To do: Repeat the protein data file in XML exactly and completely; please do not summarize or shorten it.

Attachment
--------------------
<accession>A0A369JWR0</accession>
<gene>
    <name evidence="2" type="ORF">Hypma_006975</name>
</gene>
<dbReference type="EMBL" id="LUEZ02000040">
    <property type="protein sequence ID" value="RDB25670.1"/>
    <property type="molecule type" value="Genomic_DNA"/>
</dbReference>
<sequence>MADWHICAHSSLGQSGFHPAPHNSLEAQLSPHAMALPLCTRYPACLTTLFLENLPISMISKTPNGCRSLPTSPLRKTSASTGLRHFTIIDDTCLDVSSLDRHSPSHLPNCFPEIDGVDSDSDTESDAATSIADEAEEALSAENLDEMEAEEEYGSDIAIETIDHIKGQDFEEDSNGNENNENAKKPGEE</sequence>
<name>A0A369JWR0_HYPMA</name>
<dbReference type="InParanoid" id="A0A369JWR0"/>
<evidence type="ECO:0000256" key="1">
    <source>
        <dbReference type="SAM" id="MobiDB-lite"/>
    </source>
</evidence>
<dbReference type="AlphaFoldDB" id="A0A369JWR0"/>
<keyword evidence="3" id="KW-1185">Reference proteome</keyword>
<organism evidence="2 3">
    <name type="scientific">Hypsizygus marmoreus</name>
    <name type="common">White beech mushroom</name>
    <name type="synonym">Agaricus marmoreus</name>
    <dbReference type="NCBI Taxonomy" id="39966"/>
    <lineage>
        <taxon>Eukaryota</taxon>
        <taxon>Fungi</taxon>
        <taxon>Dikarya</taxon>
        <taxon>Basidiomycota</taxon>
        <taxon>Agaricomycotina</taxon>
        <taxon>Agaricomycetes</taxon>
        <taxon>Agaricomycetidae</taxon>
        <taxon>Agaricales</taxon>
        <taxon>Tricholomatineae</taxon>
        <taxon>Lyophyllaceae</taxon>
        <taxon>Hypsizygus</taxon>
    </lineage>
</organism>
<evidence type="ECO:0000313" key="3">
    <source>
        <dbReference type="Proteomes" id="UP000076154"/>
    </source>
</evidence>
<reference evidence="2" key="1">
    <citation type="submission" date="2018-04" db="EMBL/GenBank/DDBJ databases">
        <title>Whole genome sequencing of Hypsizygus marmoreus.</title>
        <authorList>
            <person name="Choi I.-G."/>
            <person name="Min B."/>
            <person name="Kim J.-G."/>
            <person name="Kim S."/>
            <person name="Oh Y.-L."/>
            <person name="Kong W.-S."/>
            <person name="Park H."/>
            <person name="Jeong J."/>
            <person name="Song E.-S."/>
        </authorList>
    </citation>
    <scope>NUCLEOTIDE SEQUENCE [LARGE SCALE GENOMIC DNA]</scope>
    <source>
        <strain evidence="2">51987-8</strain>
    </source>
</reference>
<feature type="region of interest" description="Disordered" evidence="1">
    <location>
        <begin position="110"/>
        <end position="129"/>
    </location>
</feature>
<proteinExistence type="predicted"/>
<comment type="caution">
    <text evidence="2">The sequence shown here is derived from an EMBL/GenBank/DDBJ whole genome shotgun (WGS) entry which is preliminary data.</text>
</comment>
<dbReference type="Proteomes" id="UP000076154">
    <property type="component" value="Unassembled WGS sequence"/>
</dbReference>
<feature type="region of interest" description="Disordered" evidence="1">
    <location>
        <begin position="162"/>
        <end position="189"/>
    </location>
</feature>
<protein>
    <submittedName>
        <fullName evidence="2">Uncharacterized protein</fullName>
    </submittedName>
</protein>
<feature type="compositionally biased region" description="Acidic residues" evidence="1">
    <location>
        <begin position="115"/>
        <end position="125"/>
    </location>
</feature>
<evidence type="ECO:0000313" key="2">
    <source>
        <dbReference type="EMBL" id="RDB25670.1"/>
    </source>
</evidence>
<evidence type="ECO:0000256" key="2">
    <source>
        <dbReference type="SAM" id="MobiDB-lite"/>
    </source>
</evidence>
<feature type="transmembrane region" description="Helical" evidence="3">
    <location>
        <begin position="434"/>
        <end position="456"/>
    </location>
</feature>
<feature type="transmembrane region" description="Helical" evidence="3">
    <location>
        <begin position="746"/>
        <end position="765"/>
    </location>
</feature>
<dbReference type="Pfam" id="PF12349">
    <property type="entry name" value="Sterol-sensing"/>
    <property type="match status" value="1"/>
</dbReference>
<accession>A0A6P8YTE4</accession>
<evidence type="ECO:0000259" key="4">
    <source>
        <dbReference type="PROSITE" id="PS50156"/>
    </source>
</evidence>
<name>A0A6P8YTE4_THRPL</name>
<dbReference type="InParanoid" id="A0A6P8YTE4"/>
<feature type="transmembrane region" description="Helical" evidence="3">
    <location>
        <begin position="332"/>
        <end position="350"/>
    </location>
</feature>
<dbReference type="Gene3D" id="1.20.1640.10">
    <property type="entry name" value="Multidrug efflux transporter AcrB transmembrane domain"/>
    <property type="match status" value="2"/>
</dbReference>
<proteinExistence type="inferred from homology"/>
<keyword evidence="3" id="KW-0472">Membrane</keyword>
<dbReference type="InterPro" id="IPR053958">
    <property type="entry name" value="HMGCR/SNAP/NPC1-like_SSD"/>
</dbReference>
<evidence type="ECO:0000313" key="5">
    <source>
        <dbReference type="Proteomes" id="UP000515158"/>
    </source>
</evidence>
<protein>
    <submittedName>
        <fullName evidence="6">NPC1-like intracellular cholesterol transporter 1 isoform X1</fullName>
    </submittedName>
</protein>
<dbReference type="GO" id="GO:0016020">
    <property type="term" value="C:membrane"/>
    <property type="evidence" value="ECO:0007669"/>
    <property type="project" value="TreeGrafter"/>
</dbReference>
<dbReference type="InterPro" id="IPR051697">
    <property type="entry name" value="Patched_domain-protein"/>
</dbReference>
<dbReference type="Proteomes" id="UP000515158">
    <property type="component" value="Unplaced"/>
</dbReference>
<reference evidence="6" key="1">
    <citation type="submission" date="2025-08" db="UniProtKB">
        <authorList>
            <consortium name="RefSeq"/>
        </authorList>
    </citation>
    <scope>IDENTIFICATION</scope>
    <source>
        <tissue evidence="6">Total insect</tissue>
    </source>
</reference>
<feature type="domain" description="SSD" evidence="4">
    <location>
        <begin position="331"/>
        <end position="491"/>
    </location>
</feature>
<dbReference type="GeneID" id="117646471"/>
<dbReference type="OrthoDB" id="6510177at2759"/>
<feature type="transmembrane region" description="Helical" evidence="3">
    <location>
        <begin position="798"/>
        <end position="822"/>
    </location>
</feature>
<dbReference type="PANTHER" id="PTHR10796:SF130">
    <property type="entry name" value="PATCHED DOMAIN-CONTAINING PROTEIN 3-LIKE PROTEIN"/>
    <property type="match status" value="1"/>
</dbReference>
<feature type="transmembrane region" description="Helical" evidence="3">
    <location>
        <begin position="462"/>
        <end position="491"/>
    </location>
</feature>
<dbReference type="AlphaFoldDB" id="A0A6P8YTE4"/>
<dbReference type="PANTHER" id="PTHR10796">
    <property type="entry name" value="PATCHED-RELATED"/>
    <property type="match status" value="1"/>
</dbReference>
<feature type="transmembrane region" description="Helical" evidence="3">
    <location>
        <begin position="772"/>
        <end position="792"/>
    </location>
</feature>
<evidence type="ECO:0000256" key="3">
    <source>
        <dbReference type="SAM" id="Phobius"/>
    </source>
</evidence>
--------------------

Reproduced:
<accession>A0A369JWR0</accession>
<gene>
    <name evidence="2" type="ORF">Hypma_006975</name>
</gene>
<dbReference type="EMBL" id="LUEZ02000040">
    <property type="protein sequence ID" value="RDB25670.1"/>
    <property type="molecule type" value="Genomic_DNA"/>
</dbReference>
<sequence>MADWHICAHSSLGQSGFHPAPHNSLEAQLSPHAMALPLCTRYPACLTTLFLENLPISMISKTPNGCRSLPTSPLRKTSASTGLRHFTIIDDTCLDVSSLDRHSPSHLPNCFPEIDGVDSDSDTESDAATSIADEAEEALSAENLDEMEAEEEYGSDIAIETIDHIKGQDFEEDSNGNENNENAKKPGEE</sequence>
<name>A0A369JWR0_HYPMA</name>
<dbReference type="InParanoid" id="A0A369JWR0"/>
<evidence type="ECO:0000256" key="1">
    <source>
        <dbReference type="SAM" id="MobiDB-lite"/>
    </source>
</evidence>
<dbReference type="AlphaFoldDB" id="A0A369JWR0"/>
<keyword evidence="3" id="KW-1185">Reference proteome</keyword>
<organism evidence="2 3">
    <name type="scientific">Hypsizygus marmoreus</name>
    <name type="common">White beech mushroom</name>
    <name type="synonym">Agaricus marmoreus</name>
    <dbReference type="NCBI Taxonomy" id="39966"/>
    <lineage>
        <taxon>Eukaryota</taxon>
        <taxon>Fungi</taxon>
        <taxon>Dikarya</taxon>
        <taxon>Basidiomycota</taxon>
        <taxon>Agaricomycotina</taxon>
        <taxon>Agaricomycetes</taxon>
        <taxon>Agaricomycetidae</taxon>
        <taxon>Agaricales</taxon>
        <taxon>Tricholomatineae</taxon>
        <taxon>Lyophyllaceae</taxon>
        <taxon>Hypsizygus</taxon>
    </lineage>
</organism>
<evidence type="ECO:0000313" key="3">
    <source>
        <dbReference type="Proteomes" id="UP000076154"/>
    </source>
</evidence>
<reference evidence="2" key="1">
    <citation type="submission" date="2018-04" db="EMBL/GenBank/DDBJ databases">
        <title>Whole genome sequencing of Hypsizygus marmoreus.</title>
        <authorList>
            <person name="Choi I.-G."/>
            <person name="Min B."/>
            <person name="Kim J.-G."/>
            <person name="Kim S."/>
            <person name="Oh Y.-L."/>
            <person name="Kong W.-S."/>
            <person name="Park H."/>
            <person name="Jeong J."/>
            <person name="Song E.-S."/>
        </authorList>
    </citation>
    <scope>NUCLEOTIDE SEQUENCE [LARGE SCALE GENOMIC DNA]</scope>
    <source>
        <strain evidence="2">51987-8</strain>
    </source>
</reference>
<feature type="region of interest" description="Disordered" evidence="1">
    <location>
        <begin position="110"/>
        <end position="129"/>
    </location>
</feature>
<proteinExistence type="predicted"/>
<comment type="caution">
    <text evidence="2">The sequence shown here is derived from an EMBL/GenBank/DDBJ whole genome shotgun (WGS) entry which is preliminary data.</text>
</comment>
<dbReference type="Proteomes" id="UP000076154">
    <property type="component" value="Unassembled WGS sequence"/>
</dbReference>
<feature type="region of interest" description="Disordered" evidence="1">
    <location>
        <begin position="162"/>
        <end position="189"/>
    </location>
</feature>
<protein>
    <submittedName>
        <fullName evidence="2">Uncharacterized protein</fullName>
    </submittedName>
</protein>
<feature type="compositionally biased region" description="Acidic residues" evidence="1">
    <location>
        <begin position="115"/>
        <end position="125"/>
    </location>
</feature>
<evidence type="ECO:0000313" key="2">
    <source>
        <dbReference type="EMBL" id="RDB25670.1"/>
    </source>
</evidence>
<evidence type="ECO:0000256" key="2">
    <source>
        <dbReference type="SAM" id="MobiDB-lite"/>
    </source>
</evidence>
<feature type="transmembrane region" description="Helical" evidence="3">
    <location>
        <begin position="434"/>
        <end position="456"/>
    </location>
</feature>
<feature type="transmembrane region" description="Helical" evidence="3">
    <location>
        <begin position="746"/>
        <end position="765"/>
    </location>
</feature>
<dbReference type="Pfam" id="PF12349">
    <property type="entry name" value="Sterol-sensing"/>
    <property type="match status" value="1"/>
</dbReference>
<accession>A0A6P8YTE4</accession>
<evidence type="ECO:0000259" key="4">
    <source>
        <dbReference type="PROSITE" id="PS50156"/>
    </source>
</evidence>
<name>A0A6P8YTE4_THRPL</name>
<dbReference type="InParanoid" id="A0A6P8YTE4"/>
<feature type="transmembrane region" description="Helical" evidence="3">
    <location>
        <begin position="332"/>
        <end position="350"/>
    </location>
</feature>
<dbReference type="Gene3D" id="1.20.1640.10">
    <property type="entry name" value="Multidrug efflux transporter AcrB transmembrane domain"/>
    <property type="match status" value="2"/>
</dbReference>
<proteinExistence type="inferred from homology"/>
<keyword evidence="3" id="KW-0472">Membrane</keyword>
<dbReference type="InterPro" id="IPR053958">
    <property type="entry name" value="HMGCR/SNAP/NPC1-like_SSD"/>
</dbReference>
<evidence type="ECO:0000313" key="5">
    <source>
        <dbReference type="Proteomes" id="UP000515158"/>
    </source>
</evidence>
<protein>
    <submittedName>
        <fullName evidence="6">NPC1-like intracellular cholesterol transporter 1 isoform X1</fullName>
    </submittedName>
</protein>
<dbReference type="GO" id="GO:0016020">
    <property type="term" value="C:membrane"/>
    <property type="evidence" value="ECO:0007669"/>
    <property type="project" value="TreeGrafter"/>
</dbReference>
<dbReference type="InterPro" id="IPR051697">
    <property type="entry name" value="Patched_domain-protein"/>
</dbReference>
<dbReference type="Proteomes" id="UP000515158">
    <property type="component" value="Unplaced"/>
</dbReference>
<reference evidence="6" key="1">
    <citation type="submission" date="2025-08" db="UniProtKB">
        <authorList>
            <consortium name="RefSeq"/>
        </authorList>
    </citation>
    <scope>IDENTIFICATION</scope>
    <source>
        <tissue evidence="6">Total insect</tissue>
    </source>
</reference>
<feature type="domain" description="SSD" evidence="4">
    <location>
        <begin position="331"/>
        <end position="491"/>
    </location>
</feature>
<dbReference type="GeneID" id="117646471"/>
<dbReference type="OrthoDB" id="6510177at2759"/>
<feature type="transmembrane region" description="Helical" evidence="3">
    <location>
        <begin position="798"/>
        <end position="822"/>
    </location>
</feature>
<dbReference type="PANTHER" id="PTHR10796:SF130">
    <property type="entry name" value="PATCHED DOMAIN-CONTAINING PROTEIN 3-LIKE PROTEIN"/>
    <property type="match status" value="1"/>
</dbReference>
<feature type="transmembrane region" description="Helical" evidence="3">
    <location>
        <begin position="462"/>
        <end position="491"/>
    </location>
</feature>
<dbReference type="AlphaFoldDB" id="A0A6P8YTE4"/>
<dbReference type="PANTHER" id="PTHR10796">
    <property type="entry name" value="PATCHED-RELATED"/>
    <property type="match status" value="1"/>
</dbReference>
<feature type="transmembrane region" description="Helical" evidence="3">
    <location>
        <begin position="772"/>
        <end position="792"/>
    </location>
</feature>
<evidence type="ECO:0000256" key="3">
    <source>
        <dbReference type="SAM" id="Phobius"/>
    </source>
</evidence>